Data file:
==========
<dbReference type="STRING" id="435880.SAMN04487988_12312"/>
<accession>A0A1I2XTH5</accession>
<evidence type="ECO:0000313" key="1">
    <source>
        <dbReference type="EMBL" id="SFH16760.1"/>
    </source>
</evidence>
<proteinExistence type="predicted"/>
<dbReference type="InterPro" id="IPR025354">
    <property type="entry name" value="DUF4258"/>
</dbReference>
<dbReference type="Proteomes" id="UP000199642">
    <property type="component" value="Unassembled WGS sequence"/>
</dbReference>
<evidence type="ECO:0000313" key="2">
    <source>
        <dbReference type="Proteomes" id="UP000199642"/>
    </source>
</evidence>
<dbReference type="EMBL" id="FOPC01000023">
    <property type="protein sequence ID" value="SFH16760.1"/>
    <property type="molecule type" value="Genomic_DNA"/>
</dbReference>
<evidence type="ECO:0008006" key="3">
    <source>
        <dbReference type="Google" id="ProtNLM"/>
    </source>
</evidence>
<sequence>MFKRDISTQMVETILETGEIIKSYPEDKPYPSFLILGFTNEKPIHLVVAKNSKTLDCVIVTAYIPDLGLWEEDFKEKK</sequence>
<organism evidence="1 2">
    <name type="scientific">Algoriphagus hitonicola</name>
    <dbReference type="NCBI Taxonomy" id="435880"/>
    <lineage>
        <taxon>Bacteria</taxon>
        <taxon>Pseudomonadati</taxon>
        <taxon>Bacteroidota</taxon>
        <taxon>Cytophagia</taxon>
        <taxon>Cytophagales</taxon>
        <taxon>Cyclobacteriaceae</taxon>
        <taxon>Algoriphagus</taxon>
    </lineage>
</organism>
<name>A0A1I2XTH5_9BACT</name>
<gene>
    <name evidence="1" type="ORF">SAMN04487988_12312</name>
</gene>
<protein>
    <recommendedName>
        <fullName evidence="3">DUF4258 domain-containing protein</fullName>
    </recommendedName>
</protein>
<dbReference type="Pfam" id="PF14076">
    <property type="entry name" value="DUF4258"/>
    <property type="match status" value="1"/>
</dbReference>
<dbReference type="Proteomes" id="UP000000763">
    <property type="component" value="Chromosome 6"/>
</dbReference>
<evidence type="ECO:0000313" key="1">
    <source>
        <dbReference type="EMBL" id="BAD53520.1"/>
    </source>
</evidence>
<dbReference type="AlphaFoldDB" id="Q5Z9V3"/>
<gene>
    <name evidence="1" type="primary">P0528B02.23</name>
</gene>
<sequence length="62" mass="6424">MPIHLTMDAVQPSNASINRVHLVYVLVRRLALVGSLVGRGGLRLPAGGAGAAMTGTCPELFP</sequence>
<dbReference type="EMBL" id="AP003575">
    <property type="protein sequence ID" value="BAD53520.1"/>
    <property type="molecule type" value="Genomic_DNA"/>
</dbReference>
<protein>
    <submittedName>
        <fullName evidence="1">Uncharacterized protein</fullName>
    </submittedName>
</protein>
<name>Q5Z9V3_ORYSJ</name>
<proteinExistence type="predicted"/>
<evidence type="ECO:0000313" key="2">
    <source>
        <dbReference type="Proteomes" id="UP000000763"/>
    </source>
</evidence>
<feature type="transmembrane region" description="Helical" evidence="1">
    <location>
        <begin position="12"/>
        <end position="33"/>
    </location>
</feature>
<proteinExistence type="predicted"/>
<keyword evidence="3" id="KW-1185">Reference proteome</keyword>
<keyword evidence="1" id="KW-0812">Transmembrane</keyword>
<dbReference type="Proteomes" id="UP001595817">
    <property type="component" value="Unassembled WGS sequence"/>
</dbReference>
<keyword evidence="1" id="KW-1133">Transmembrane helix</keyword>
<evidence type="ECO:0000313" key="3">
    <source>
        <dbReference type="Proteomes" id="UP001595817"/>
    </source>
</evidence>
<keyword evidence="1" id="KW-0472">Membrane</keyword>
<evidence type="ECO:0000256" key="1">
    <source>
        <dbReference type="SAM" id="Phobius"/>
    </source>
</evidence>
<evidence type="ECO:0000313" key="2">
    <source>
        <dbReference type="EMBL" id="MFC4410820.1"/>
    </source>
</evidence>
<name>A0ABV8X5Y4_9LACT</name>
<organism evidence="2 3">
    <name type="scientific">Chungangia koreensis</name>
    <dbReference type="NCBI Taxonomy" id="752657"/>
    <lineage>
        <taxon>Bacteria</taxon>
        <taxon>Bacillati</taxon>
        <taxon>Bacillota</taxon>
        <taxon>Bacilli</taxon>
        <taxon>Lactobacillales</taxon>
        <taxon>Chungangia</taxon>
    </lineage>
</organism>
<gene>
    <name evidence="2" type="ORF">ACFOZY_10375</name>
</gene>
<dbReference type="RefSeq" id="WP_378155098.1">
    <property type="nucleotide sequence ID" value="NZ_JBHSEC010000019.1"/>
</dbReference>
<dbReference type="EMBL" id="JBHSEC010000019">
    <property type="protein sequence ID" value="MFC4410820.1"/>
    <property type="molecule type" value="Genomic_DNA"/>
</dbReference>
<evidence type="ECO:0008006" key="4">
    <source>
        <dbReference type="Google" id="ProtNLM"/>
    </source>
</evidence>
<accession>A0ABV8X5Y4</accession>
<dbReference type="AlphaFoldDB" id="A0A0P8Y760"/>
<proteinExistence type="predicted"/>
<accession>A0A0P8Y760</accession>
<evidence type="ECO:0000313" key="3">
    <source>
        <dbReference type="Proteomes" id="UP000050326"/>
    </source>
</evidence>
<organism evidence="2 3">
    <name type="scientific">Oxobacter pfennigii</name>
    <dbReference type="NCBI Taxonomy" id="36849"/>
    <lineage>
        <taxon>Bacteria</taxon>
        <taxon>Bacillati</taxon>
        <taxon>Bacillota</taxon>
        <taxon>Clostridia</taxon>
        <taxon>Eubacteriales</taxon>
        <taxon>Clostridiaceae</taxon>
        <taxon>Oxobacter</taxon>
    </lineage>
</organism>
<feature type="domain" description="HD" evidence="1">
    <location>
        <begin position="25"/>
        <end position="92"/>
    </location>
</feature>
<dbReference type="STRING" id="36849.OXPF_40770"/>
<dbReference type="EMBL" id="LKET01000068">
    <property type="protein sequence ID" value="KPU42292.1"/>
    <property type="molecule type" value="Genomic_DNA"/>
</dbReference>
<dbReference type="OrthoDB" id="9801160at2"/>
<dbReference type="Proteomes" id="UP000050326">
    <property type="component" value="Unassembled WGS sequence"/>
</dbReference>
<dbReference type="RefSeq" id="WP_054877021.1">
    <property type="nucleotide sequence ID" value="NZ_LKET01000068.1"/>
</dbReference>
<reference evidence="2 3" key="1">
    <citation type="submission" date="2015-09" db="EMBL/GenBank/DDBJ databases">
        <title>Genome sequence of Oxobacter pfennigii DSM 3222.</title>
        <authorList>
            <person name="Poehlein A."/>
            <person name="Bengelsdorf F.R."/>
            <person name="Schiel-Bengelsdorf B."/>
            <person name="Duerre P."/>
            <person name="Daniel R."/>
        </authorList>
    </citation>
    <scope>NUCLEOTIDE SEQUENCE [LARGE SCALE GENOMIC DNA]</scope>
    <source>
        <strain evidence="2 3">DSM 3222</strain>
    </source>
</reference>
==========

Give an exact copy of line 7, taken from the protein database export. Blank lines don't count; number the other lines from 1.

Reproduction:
</evidence>